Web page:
This is hardly surprising but findings from the last Church Life Survey has confirmed bible literacy slipping amongst Australian Christians. Yesterday the Sydney Morning Herald reported:
IT MIGHT be the greatest story ever told, but Bible literacy is slipping and not just among atheists. Devout churchgoers, especially Catholics, are losing touch with the scriptures of their faith, research shows.
Of those Australians who go to church, 21 per cent read their Bible daily, 14 per cent open it a few times a week and 6 per cent once a week.
But 24 per cent said they read their Bibles only occasionally, 18 per cent hardly ever and 17 per cent said they never read the Bible on their own as a private devotional activity, according to the research, which is based on the 2006 National Church Life Survey of 500,000 people who attended church from 22 denominations.
The most diligent Bible readers are Pentecostals, with 72 per cent saying they read the holy book daily or a few times a week, followed by Baptists (62 per cent), Anglicans (46 per cent), Lutherans (41 per cent) and Uniting (43 per cent). Dragging down the other denominations are Catholics, of whom 59 per cent confess they rarely consult their Bibles.
And the deeper question not explored here, beyond “how often are we reading the Bible?” is, “how are we reading the Bible?” Those reading it, are they reading it contextually, devotionally, how? To my mind, the scriptures are an essential spiritual resource for Christians. Mere literacy is only half the story don’t you think?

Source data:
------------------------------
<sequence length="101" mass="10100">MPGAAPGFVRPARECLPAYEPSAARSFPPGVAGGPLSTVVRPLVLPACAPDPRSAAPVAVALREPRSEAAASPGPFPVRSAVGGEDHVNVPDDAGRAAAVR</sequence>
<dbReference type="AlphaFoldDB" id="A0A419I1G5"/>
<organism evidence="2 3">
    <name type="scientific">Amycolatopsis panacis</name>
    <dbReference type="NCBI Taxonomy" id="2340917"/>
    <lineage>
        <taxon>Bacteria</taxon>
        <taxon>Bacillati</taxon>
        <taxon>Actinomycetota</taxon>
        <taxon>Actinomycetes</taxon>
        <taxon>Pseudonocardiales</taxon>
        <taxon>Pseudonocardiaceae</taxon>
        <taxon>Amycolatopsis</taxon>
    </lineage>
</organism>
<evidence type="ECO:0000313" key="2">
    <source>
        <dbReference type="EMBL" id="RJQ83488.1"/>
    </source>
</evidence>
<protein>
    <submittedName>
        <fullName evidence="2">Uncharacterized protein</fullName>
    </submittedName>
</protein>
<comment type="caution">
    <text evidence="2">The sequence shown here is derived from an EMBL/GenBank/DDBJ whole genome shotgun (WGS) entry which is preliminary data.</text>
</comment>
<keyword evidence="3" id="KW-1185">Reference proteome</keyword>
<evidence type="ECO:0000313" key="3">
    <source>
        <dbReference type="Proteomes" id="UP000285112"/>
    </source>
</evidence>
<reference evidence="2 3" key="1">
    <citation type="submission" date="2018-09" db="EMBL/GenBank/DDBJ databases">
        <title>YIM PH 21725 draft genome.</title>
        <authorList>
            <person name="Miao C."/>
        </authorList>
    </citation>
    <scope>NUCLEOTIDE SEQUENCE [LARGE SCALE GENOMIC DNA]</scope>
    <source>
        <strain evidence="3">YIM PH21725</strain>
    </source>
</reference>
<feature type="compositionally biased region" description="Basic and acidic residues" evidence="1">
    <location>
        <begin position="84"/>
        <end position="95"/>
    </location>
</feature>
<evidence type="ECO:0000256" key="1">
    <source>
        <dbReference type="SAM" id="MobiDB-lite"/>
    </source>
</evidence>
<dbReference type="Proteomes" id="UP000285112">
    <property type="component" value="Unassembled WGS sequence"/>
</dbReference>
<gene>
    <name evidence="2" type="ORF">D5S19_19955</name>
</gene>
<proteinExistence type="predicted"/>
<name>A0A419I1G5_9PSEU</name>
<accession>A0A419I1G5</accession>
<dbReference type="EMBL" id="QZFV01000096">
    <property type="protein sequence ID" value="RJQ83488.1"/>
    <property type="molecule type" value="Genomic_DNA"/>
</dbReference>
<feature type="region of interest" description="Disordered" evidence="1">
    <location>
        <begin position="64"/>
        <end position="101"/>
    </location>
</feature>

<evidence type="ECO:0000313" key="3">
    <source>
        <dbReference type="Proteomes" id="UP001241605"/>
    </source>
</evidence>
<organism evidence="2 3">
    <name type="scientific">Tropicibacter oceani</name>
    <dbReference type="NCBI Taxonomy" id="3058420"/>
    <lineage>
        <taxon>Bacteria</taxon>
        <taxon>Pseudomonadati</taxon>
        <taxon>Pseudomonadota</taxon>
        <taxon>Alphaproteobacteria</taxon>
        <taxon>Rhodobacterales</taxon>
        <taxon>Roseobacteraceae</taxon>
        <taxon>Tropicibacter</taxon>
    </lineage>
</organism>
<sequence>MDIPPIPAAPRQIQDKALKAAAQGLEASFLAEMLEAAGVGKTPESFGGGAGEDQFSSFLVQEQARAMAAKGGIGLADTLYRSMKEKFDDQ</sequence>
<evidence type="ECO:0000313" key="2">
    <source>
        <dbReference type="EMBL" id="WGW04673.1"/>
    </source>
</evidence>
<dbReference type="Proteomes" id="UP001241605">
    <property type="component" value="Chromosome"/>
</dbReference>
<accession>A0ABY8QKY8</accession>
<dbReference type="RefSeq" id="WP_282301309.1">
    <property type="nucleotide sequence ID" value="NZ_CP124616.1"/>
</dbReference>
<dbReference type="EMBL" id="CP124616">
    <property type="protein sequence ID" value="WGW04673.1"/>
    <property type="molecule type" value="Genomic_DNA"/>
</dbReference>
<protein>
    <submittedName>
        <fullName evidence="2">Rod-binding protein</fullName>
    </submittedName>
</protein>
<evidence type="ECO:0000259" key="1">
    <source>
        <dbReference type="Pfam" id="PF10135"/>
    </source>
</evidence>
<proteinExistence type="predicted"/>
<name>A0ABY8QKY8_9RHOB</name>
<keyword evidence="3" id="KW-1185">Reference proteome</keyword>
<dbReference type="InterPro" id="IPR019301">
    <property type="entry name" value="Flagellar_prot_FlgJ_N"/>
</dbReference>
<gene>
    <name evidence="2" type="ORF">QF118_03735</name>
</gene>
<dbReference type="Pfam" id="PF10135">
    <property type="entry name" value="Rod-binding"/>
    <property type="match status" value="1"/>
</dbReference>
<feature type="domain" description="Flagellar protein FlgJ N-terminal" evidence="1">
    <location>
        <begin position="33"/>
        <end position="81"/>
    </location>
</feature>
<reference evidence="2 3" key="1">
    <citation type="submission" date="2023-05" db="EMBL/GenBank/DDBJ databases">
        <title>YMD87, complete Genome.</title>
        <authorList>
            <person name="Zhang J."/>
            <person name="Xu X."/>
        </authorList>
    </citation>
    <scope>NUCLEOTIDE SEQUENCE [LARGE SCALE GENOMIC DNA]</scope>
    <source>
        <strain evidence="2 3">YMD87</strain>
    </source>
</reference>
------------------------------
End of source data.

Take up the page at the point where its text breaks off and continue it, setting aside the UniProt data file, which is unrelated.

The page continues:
3 thoughts on “Bible literacy slipping amongst Australians”
How do those patterns relate to society-wide patterns of reading and literacy?
Not really sure but its an interesting question. I did find this post interesting though: http://aidhoss.wordpress.com/2007/12/10/literacy-semantics-and-a-change-in-language/
It suggested that Australia is still ranked 6th in the world for literacy. So I am inclined to suggest its not a 1:1 correspondance even if there is some link. The fact that we’re increasing post-Christendom is probably the bigger factor for loss of biblical literacy.
Good point. I was thinking more of functional literacy. It’s one thing to be able to read, quite another to choose to read. Also, there’s a question of how we use our leisure time and how much of that we devote to private activity.
I suspect in Australia people are doing a lot of reading in the sense of internet, and basic news/sports. But, what texting is the trend in terms of “serious” reading, reading in extended blocks of time, or reading as a leisure activity?